Wednesday, September 26, 2007

The right frame of mind

There have been two books that I have recently started that I just haven't been able to get into. The first is Eat, Pray, Love: One Woman's Search for Everything Across Italy, India and Indonesia by Elizabeth Gilbert. I have heard amazing things about this book, so many people have loved it. Yet, I didn't get terribly far. I am going to attribute this to the fact that my brain is needing something light and fluffy, not something that's about deep self discovery issues. I might try to pick it up sometime after graduate school is over, but for right now, I'm just not in the mood.

The second one I picked up is The Post Birthday World by Lionel Shriver. Again, I have heard amazing things about this book - almost everyone I talked to either raved about the book or the author. But several pages into it, I just couldn't read anymore of it. Again, I will definitely pick this one up again to try it at a different time.

Instead, I've decided to read something that's going to make me laugh, Don't Sleep with a Bubba: Unless your Eggs are in Wheelchairs by Susan Reinhardt. This book has received so many reviews and comments exclaiming how funny it is. I've heard if you like Laurie Notaro you will LOVE Susan Reinhardt, and I do, so I probably will! I mean, it's aimed at anyone who has a funny bone - and I definitely have one of those!!

Reviews of all three books follow:

Eat, Pray, Love Review:
From Publishers Weekly
Starred Review. Gilbert (The Last American Man) grafts the structure of romantic fiction upon the inquiries of reporting in this sprawling yet methodical travelogue of soul-searching and self-discovery. Plagued with despair after a nasty divorce, the author, in her early 30s, divides a year equally among three dissimilar countries, exploring her competing urges for earthly delights and divine transcendence. First, pleasure: savoring Italy's buffet of delights”the world's best pizza, free-flowing wine and dashing conversation partners”Gilbert consumes la dolce vita as spiritual succor. "I came to Italy pinched and thin," she writes, but soon fills out in waist and soul. Then, prayer and ascetic rigor: seeking communion with the divine at a sacred ashram in India, Gilbert emulates the ways of yogis in grueling hours of meditation, struggling to still her churning mind. Finally, a balancing act in Bali, where Gilbert tries for equipoise "betwixt and between" realms, studies with a merry medicine man and plunges into a charged love affair. Sustaining a chatty, conspiratorial tone, Gilbert fully engages readers in the year's cultural and emotional tapestry”conveying rapture with infectious brio, recalling anguish with touching candor”as she details her exotic tableau with history, anecdote and impression.
Copyright © Reed Business Information, a division of Reed Elsevier Inc. All rights reserved.

Post Birthday World Review
From Publishers Weekly
The smallest details of staid coupledom duel it out with a lusty alternate reality that begins when a woman passes up an opportunity to cheat on her longtime boyfriend in Shriver's latest (after the Orange Prize–winning We Need to Talk About Kevin). Irina McGovern, a children's book illustrator in London, lives in comfortable familiarity with husband-in-everything-but-marriage-certificate Lawrence Trainer, and every summer the two have dinner with their friend, the professional snooker player Ramsey Acton, to celebrate Ramsey's birthday. One year, following Ramsey's divorce and while terrorism specialist "think tank wonk" Lawrence is in Sarajevo on business, Irina and Ramsey have dinner, and after cocktails and a spot of hash, Irina is tempted to kiss Ramsey. From this near-smooch, Shriver leads readers on a two-pronged narrative: one consisting of what Irina imagines would have happened if she had given in to temptation, the other showing Irina staying with Lawrence while fantasizing about Ramsey. With Jamesian patience, Shriver explores snooker tournaments and terrorism conferences, passionate lovemaking and passionless sex, and teases out her themes of ambition, self-recrimination and longing. The result is an impressive if exhausting novel. (Mar.)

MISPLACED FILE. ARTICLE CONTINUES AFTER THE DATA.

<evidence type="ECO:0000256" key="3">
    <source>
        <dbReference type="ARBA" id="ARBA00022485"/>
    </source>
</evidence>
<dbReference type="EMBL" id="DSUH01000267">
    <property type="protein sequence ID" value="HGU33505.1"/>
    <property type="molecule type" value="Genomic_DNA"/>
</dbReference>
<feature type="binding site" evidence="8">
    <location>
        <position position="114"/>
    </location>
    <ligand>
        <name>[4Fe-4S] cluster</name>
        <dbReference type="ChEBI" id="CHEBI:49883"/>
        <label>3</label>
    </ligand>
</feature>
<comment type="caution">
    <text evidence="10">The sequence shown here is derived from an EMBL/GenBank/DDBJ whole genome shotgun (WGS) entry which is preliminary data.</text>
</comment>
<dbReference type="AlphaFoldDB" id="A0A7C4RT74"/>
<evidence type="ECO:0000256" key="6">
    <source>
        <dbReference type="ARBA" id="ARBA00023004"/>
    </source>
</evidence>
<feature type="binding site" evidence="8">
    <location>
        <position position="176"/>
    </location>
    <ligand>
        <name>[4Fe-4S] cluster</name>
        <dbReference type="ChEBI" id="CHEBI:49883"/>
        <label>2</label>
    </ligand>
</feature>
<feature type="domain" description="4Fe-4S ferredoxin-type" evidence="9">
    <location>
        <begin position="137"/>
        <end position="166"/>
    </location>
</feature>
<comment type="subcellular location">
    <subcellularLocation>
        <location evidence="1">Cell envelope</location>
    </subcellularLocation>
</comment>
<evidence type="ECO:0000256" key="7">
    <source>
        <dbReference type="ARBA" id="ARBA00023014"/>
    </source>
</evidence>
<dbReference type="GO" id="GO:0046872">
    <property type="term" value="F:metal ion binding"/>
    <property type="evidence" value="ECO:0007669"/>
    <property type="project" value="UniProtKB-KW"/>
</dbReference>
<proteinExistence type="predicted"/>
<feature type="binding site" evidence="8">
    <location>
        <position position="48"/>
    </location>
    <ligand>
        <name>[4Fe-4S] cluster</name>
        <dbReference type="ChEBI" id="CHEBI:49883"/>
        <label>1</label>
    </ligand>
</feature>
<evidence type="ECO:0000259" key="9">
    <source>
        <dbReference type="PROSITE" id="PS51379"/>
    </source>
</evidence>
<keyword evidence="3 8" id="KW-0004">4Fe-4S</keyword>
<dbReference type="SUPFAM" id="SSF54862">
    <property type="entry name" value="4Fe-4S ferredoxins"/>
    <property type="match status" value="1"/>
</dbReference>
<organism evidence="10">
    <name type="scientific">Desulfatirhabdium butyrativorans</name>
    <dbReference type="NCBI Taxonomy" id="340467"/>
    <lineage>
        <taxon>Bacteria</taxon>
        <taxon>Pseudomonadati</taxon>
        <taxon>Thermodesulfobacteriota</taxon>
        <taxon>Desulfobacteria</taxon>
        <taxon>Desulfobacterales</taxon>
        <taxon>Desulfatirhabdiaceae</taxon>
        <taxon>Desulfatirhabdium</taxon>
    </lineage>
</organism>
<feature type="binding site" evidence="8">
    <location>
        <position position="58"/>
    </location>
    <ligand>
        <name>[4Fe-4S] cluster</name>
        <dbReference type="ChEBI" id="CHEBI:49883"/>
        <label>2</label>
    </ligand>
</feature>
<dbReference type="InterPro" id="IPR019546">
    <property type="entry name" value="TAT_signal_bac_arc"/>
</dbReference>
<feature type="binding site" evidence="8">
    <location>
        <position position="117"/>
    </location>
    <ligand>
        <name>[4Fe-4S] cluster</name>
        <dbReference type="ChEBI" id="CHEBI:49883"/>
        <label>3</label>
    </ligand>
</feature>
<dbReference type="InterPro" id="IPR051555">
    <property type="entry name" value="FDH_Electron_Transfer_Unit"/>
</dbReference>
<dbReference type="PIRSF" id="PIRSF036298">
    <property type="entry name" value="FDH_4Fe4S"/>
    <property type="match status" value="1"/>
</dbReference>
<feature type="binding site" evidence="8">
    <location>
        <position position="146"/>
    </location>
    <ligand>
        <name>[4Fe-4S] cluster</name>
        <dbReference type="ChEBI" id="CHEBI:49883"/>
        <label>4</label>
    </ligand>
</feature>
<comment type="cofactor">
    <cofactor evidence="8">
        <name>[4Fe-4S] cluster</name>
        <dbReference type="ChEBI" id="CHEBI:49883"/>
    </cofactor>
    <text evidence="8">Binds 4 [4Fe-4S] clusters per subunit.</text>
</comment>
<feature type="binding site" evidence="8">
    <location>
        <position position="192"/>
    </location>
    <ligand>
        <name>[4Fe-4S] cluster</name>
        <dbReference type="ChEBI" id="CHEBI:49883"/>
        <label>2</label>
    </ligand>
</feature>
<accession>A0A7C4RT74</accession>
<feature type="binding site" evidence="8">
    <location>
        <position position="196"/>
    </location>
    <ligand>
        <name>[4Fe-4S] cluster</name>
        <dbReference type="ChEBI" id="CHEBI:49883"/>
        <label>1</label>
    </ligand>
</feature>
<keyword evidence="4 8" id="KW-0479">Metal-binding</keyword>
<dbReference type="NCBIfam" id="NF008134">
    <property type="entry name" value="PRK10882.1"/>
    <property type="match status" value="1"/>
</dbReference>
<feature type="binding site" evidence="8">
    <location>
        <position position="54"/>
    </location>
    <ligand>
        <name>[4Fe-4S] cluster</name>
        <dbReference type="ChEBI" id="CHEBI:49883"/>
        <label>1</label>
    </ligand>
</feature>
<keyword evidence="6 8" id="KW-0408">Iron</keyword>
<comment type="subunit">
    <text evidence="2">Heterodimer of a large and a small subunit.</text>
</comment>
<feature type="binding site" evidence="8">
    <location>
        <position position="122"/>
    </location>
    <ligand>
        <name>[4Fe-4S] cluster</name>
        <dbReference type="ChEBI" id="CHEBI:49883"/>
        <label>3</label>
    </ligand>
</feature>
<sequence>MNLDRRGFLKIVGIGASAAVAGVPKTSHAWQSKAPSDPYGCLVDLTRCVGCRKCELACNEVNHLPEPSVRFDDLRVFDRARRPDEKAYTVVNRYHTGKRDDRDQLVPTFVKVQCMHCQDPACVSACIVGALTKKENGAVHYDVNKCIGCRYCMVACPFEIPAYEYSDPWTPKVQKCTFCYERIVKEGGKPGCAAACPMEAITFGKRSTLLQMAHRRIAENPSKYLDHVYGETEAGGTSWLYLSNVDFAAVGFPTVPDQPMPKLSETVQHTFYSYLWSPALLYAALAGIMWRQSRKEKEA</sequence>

Copyright © Reed Business Information, a division of Reed Elsevier Inc. All rights reserved.

Don't Sleep with a Bubba Review
From the Publisher
Aimed at anyone with a funny bone, these all new stories by syndicated columnist Susan Reinhardt tackle domestic and office life with side-splitting observations and searing confessions.

Reinhardt candidly lets readers into her world as she faces off with the Bubbas of the world, reveals her husband's unusual experiments with a Norelco shaver and the family Pomeranian, and scrapes bare the bedrock truth about married life and love.

She also poignantly shares her struggles with a depression that secretly plunged her downward and her reaction to the unexpected helping hands that pulled her up.

Totally uncensored and blisteringly honest, Reinhardt is all heart - and a storyteller to savor and remember.

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